But obviously, there were plenty of people out there, those Team Jacob people, who would disagree with me. And why is that? Its because people project their own feelings onto the characters. I just did it in the paragraph above. Only Stephenie Meyer could tell you if she intended for Jacob to be a genuine contender for Bella's love (and I think she's made it clear that she had a different plan for him all along, as evidenced by the events of Breaking Dawn). Because I preferred Edward over Jacob, I never viewed Jacob as a legitimate threat or believed that Bella would choose him in the end.

This sort of reader projection results in a lot of "love triangle" debates when there might not even be a triangle in the first place. I think that its in rule 3 that the reader's feelings are brought most strongly into play. Rules 1 and 2 are pretty cut and dry, but the reader's feelings about whichever side of the triangle they prefer certainly color their interpretation of the center person's difficulty in choosing.

Another good example, and one that's caused lots of drama within the fandom, is the Stefan/Elena/Damon "triangle" on The Vampire Diaries, the tv show. Let's look at our rules again. For rule 1, I don't think that we can comfortably say that Elena is "aware" of how Damon feels about her. She must know that Damon cares about her, but I wouldn't go so far as to say she knows he's in love with her. In fact, he's tried to make sure she doesn't know by compelling her to forget he confessed his love (and thoroughly breaking my heart in the process). As for rule 2, I don't think Elena has to choose between the two Salvatores if we accept the idea that she doesn't know that she's in a love triangle. Rule 3 is irrelevant if the center is both unaware of one of the sides' feelings and isn't being forced to make a choice. However, its the rule that creates the best drama when both rules 1 and 2 have been fulfilled.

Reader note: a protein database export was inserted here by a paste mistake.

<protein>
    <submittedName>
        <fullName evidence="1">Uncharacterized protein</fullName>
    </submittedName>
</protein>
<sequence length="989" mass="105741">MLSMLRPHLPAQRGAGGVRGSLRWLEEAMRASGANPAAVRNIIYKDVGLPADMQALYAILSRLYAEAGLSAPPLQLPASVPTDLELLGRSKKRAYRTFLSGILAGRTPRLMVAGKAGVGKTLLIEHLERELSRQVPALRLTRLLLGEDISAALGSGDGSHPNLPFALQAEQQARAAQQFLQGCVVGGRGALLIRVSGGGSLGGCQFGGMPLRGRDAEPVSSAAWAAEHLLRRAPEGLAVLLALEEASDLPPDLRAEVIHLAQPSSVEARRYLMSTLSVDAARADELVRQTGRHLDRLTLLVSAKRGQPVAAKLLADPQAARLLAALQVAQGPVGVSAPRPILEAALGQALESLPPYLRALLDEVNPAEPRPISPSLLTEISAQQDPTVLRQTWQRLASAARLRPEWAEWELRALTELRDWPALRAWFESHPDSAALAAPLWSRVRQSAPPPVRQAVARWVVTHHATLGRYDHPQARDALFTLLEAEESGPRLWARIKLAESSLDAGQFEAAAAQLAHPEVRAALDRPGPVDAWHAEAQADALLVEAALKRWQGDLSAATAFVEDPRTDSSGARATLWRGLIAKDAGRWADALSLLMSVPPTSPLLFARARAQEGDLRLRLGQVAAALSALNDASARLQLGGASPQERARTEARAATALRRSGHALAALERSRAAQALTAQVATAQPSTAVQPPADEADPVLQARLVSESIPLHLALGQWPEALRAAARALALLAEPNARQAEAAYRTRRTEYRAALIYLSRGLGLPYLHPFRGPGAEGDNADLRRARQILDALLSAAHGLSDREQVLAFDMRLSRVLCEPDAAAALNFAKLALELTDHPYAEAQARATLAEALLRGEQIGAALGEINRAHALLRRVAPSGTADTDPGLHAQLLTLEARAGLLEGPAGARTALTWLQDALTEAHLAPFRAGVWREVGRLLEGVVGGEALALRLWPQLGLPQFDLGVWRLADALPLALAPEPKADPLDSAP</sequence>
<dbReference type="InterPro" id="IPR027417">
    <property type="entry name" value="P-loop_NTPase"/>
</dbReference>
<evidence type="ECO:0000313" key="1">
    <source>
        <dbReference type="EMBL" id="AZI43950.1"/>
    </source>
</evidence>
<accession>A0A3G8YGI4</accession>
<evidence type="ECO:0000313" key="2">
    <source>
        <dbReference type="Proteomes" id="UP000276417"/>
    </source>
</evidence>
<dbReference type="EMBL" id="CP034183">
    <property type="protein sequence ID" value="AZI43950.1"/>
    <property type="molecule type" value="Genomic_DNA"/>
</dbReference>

There are, of course, Damon/Elena shippers who would argue with me on every point, and that's their right to do so. However, as a person who is immensely interested in seeing a Damon/Elena relationship at some point on the show, I don't think that I'm projecting some sort of Stefan/Elena agenda onto my argument. I just think that some shippers are incapable of being objective when they have a passion to see a certain thing happen. And then they rant about it on Twitter.

The last example I'll cite is the Jace/Clary/Simon "triangle" from Cassandra Clare's Mortal Instruments series (spoilery):
  1. The first rule here would be met, Clary is aware that both Jace and Simon care about her in a romantic way.
  2. Yes, Clary had to make a choice between the two, though it was complicated by the uncertainty of her and Jace's familial status.
  3. Here's where the projection of the reader comes into play. In my interpretation of the book, Clary only thinks to pursue any sort of romantic relationship with Simon when she thinks that a relationship with Jace can't happen. And she realizes that its not fair to keep stringing Simon along when its really Jace she wants. So, in my opinion, Rule 3 is not satisfied.

So what's my point, here? Even I'm not entirely sure, but I think its that love triangles aren't as common as we think and some of the most famous ones right now aren't really love triangles. However, with the degree that readers' feelings play into Rule 3, then perhaps love triangles exist wherever the reader believes they exist. At least fandom discussions won't be boring!